While much of the nation confronts an incessant meth problem, our major political parties struggle with a different kind of addiction – splashing public cash, then demanding more.
With even an ostensibly ‘right-wing’ Liberal government proposing hikes to the Medicare levy and a major banking tax which most of us will end up paying for, the new mantra seems to be ‘tax it because we can’ rather than ‘tax it because we should’.
All of this while extravagant spending sees our $500 billion public debt continue to balloon. It is a cancer which has spread through both government and opposition as well as through federal, state – and now even local governments.
The latest hare-brained scheme comes from the masterminds of the New South Wales ALP. At a recent conference, the party voted for a new tax on visitors and holidaymakers, to be levied by local councils. The motion was put forward by the Byron Bay branch as well as two Byron Bay Shire Labor councillors who wanted to trial it in their own LGA.
The idea of implementing something like this in Byron Bay and similar council areas is ridiculous for a number of reasons.
Employment in Byron Shire, like many regional tourist spots, relies on visitors – over 5000 of the area’s 14,000 jobs in fact. Attacking visitors by slugging new taxes, will influence their decisions and put Byron Bay’s small businesses and their workers at risk. Around a third of Byron Bay’s population are also welfare recipients and the change will hurt their chances of transitioning to employment.
The idea that visitors don’t pay their fair share is also ludicrous. Visitors have already paid the council over $4,000,000 in parking fees and another $500,000 in ticket levies the Shire has imposed on music festivals including Splendour in the Grass and the Falls festival. These events alone account for over 195 full-time jobs at a time when rural and regional economies nationwide are struggling.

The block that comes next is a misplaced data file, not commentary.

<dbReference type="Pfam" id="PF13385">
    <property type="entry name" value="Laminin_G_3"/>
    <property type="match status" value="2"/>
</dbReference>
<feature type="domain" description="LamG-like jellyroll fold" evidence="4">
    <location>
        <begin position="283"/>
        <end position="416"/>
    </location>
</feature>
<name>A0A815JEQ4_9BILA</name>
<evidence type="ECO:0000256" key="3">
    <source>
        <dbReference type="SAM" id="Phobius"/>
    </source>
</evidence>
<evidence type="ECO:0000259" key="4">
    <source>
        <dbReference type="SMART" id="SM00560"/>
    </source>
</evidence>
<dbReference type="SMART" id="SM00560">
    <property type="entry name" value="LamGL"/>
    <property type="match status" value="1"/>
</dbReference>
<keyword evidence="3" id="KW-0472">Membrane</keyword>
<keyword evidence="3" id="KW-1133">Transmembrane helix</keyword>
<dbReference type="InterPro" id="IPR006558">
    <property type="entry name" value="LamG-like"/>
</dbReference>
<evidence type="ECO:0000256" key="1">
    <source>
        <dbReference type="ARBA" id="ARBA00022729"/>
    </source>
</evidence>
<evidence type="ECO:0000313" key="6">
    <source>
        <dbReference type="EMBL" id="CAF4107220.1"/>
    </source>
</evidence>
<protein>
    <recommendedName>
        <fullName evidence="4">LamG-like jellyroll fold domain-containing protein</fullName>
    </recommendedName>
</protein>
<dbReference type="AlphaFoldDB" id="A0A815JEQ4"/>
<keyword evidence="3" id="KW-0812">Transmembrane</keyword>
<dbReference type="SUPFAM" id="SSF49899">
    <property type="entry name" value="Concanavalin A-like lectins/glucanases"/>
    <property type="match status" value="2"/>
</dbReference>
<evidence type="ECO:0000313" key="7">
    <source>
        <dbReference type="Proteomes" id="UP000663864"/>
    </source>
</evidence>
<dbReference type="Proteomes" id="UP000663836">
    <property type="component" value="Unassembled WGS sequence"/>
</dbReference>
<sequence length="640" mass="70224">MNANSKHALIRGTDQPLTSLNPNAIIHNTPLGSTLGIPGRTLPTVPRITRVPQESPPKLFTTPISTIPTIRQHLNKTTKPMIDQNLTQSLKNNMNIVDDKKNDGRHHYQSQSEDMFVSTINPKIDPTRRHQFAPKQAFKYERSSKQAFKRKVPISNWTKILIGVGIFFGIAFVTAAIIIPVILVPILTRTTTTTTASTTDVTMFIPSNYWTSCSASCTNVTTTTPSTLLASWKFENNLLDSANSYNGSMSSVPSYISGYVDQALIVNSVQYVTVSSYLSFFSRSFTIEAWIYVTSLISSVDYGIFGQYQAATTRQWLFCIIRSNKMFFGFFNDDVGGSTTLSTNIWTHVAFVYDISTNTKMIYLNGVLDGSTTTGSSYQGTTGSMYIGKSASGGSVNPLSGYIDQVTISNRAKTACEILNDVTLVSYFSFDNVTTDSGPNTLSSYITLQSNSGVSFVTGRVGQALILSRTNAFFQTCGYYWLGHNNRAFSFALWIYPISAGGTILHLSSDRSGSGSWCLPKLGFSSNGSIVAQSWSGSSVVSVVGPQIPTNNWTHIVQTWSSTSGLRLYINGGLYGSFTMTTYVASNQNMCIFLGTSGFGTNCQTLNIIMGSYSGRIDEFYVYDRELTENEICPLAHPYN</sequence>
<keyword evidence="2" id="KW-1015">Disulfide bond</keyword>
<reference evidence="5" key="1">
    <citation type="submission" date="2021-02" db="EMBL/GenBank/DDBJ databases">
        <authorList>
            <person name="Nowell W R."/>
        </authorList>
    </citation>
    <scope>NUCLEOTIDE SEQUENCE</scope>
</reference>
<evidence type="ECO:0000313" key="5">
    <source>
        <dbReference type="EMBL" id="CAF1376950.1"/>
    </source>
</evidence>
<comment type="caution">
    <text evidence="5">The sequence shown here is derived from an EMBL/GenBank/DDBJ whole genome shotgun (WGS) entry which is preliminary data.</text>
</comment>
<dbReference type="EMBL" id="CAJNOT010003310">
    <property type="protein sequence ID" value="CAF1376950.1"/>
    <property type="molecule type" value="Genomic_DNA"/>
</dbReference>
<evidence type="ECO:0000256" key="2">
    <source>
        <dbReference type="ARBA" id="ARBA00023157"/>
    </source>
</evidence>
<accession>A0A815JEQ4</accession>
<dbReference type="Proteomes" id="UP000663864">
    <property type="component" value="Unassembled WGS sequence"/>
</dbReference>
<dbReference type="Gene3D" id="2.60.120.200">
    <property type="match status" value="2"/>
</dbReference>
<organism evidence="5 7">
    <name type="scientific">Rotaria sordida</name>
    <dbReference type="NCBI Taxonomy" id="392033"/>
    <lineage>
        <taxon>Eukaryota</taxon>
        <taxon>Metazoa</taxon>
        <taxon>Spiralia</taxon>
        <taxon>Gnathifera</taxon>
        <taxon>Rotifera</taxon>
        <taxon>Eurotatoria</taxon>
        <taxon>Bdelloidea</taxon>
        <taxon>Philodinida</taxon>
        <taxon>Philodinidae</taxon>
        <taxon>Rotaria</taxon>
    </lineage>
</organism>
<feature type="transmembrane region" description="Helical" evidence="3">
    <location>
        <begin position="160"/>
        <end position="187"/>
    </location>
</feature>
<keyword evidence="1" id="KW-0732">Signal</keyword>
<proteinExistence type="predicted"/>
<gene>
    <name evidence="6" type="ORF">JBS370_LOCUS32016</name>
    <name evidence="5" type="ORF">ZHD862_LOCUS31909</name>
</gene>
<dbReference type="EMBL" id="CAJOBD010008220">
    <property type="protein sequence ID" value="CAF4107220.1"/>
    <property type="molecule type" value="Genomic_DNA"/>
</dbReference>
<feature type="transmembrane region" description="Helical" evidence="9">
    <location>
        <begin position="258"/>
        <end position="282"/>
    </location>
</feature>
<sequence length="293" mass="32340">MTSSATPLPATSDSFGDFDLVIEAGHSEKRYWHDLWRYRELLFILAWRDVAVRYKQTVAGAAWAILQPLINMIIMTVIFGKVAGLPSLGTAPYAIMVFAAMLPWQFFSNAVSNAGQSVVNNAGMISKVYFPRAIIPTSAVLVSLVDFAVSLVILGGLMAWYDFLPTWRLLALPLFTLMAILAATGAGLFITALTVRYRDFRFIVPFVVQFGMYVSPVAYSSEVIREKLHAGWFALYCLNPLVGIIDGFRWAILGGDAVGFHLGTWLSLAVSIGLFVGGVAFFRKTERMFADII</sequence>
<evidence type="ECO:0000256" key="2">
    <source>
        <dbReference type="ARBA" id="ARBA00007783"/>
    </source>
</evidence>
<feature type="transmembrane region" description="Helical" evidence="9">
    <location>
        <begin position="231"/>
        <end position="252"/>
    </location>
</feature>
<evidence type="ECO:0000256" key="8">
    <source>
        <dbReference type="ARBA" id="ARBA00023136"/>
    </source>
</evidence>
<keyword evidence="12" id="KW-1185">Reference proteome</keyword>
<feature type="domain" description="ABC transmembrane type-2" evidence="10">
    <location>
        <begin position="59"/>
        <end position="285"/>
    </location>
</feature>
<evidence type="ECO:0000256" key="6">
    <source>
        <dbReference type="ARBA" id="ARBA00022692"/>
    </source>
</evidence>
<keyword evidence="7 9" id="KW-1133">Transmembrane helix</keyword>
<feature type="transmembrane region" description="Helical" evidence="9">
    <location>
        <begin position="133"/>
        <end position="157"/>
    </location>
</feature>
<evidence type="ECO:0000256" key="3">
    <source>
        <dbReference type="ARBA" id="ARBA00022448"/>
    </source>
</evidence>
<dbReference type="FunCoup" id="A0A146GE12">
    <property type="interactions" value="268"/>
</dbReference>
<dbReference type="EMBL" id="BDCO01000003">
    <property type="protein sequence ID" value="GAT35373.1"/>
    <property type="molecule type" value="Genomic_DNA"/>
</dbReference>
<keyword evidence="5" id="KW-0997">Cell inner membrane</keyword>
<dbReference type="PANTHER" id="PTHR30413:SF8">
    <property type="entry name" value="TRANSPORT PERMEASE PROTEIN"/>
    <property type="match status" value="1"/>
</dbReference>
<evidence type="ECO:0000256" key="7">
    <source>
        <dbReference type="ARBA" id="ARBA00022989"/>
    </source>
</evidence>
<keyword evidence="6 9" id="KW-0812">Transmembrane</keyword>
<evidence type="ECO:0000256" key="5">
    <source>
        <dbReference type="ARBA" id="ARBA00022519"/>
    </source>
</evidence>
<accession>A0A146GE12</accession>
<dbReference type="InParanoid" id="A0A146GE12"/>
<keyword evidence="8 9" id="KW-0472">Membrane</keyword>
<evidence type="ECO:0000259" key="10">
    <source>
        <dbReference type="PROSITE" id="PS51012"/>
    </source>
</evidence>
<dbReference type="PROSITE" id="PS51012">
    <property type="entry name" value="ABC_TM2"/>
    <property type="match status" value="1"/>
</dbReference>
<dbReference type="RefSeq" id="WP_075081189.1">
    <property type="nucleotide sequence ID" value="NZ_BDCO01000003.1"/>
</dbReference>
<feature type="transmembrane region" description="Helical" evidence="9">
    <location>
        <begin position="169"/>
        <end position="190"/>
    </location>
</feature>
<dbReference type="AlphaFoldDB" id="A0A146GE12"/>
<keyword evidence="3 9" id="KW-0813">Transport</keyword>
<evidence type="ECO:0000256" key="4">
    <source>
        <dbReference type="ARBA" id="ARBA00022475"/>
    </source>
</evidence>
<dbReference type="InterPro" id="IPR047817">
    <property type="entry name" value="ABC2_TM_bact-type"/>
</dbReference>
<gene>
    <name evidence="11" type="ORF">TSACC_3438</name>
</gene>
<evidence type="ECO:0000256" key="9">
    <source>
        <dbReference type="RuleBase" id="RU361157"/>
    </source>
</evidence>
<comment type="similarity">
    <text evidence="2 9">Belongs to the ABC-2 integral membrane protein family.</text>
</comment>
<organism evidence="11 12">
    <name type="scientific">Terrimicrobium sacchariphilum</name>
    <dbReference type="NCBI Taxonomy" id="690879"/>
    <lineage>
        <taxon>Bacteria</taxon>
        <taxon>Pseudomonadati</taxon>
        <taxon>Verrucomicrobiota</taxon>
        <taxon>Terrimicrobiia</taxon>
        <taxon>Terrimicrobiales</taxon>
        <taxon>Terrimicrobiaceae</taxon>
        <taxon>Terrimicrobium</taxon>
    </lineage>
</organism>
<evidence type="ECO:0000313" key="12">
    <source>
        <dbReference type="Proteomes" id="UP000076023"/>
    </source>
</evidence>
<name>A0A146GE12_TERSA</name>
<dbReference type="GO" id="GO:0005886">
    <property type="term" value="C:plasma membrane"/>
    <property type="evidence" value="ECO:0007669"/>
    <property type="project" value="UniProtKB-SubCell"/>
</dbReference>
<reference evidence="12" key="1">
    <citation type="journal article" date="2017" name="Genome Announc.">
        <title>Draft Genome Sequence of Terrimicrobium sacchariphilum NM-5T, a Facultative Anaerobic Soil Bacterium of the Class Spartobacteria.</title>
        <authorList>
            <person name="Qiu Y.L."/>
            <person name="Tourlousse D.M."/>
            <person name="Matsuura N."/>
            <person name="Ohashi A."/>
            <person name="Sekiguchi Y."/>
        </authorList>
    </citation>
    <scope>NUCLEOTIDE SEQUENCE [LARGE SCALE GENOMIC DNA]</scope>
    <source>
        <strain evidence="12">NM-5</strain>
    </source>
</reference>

But the real kicker to all this is that Byron Bay Shire isn’t exactly the ideal candidate for ‘cash-strapped council’. The Shire has seen a significant increase in rate revenue due to rising property values which have gone up 19 per cent last year alone. The council also plans to increase rates by 33.5 per cent over the next four years. One wonders whether Byron Bay’s issues really stem from a revenue problem. It doesn’t help that the council has repeatedly turned down development applications for holiday and apartment developments which could have broadened its revenue base even further. Why should visitors – local or foreign – pay for these strategic failures?
NSW Labor wants to expand the new tax through councils state-wide after the planned trial. Of course, all these plans are contingent on the party returning to government in New South Wales. With ideas like this, that won’t be happening anytime soon.
Satyajeet Marar is Director of Policy at the Australian Taxpayers Alliance.
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